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Canada helped NSA, GCHQ spy on G20 officials in 2009: leak

It’s not just you the NSA and Canadian government are spying on but foreign leaders and officials attending international summits like today’s G8 meeting in North Ireland, according to a new leak from former NSA worker Edward Snowden, reported in the Guardian UK.

“Foreign politicians and officials who took part in two G20 summit meetings in London in 2009 had their computers monitored and their phone calls intercepted on the instructions of their British government hosts,” writes the UK publication. “Some delegates were tricked into using internet cafes which had been set up by British intelligence agencies to read their email traffic.”

And helping them carry out this covert surveillance on world leaders? The Communications Security Establishment Canada of course (check out the logos on the bottom of slide 2 here).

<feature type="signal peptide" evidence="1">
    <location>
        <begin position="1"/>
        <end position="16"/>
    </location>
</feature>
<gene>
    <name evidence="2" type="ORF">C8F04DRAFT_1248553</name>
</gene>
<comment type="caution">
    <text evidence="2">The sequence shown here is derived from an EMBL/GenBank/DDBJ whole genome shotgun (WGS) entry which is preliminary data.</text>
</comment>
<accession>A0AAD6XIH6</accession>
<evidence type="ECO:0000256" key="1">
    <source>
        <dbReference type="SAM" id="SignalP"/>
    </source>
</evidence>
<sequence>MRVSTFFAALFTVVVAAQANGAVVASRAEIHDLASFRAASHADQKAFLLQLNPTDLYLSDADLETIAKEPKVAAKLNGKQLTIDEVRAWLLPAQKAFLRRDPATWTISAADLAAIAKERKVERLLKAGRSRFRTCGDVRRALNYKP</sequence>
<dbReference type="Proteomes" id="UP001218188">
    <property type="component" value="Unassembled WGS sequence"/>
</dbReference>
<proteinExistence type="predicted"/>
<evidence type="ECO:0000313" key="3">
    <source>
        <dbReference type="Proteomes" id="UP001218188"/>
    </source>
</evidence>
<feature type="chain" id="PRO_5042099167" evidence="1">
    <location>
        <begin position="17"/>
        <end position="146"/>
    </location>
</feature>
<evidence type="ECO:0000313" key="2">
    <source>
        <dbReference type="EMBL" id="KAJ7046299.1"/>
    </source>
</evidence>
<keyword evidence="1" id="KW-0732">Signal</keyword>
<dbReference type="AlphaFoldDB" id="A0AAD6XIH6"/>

The U.S. National Security Agency has been under fire for a week after leaks showed it has been covertly collecting tonnes of information on U.S. citizens from communications firms (telephone and internet service providers) and social media websites (Twitter, Facebook, etc). Canadian Defence Minister Peter MacKay told media that the CSE has been conducting similar surveillance since 2011.

This prompted Canada’s Privacy Commissioner’s office “to express our concerns to and seek information from the Commissioner of the Communication Security Establishment to determine how the personal information of Canadians may be affected.” A blog post by Michael Geist lists 10 excellent questions that need to be answered, many dealing with how much NSA data is shared with Canada and vice versa. Increased information sharing is a priority of the ongoing Beyond the Border security and trade talks with the United States.

TAKE ACTION: In these past few days, OpenMedia.ca has already collected more than 13,000 signatures on a petition calling on the federal government “to make public the details of Canadian foreign intelligence agencies online spying and data sharing activities, including those involving foreign states,” and an “immediate stop to any programs of indiscriminate and arbitrary online spying.”

Sign the petition, and read more about the NSA-CSE spying scandal, at OpenMedia.ca.